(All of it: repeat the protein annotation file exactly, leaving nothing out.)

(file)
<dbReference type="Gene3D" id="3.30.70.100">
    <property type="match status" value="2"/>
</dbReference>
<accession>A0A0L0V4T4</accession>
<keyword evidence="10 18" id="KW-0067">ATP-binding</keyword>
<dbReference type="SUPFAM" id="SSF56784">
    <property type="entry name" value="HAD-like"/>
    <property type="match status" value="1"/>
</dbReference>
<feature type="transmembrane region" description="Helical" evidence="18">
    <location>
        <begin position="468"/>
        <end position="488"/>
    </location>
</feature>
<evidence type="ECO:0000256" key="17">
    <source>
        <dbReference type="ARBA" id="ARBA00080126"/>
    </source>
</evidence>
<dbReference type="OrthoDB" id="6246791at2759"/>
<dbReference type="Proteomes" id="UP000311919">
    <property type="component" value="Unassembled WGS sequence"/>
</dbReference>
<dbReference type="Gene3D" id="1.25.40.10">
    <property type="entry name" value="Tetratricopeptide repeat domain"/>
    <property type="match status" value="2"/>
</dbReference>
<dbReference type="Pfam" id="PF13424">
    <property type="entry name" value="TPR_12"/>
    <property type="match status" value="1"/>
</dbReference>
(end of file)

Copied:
<dbReference type="Gene3D" id="3.30.70.100">
    <property type="match status" value="2"/>
</dbReference>
<accession>A0A0L0V4T4</accession>
<keyword evidence="10 18" id="KW-0067">ATP-binding</keyword>
<dbReference type="SUPFAM" id="SSF56784">
    <property type="entry name" value="HAD-like"/>
    <property type="match status" value="1"/>
</dbReference>
<feature type="transmembrane region" description="Helical" evidence="18">
    <location>
        <begin position="468"/>
        <end position="488"/>
    </location>
</feature>
<evidence type="ECO:0000256" key="17">
    <source>
        <dbReference type="ARBA" id="ARBA00080126"/>
    </source>
</evidence>
<dbReference type="OrthoDB" id="6246791at2759"/>
<dbReference type="Proteomes" id="UP000311919">
    <property type="component" value="Unassembled WGS sequence"/>
</dbReference>
<dbReference type="Gene3D" id="1.25.40.10">
    <property type="entry name" value="Tetratricopeptide repeat domain"/>
    <property type="match status" value="2"/>
</dbReference>
<dbReference type="Pfam" id="PF13424">
    <property type="entry name" value="TPR_12"/>
    <property type="match status" value="1"/>
</dbReference>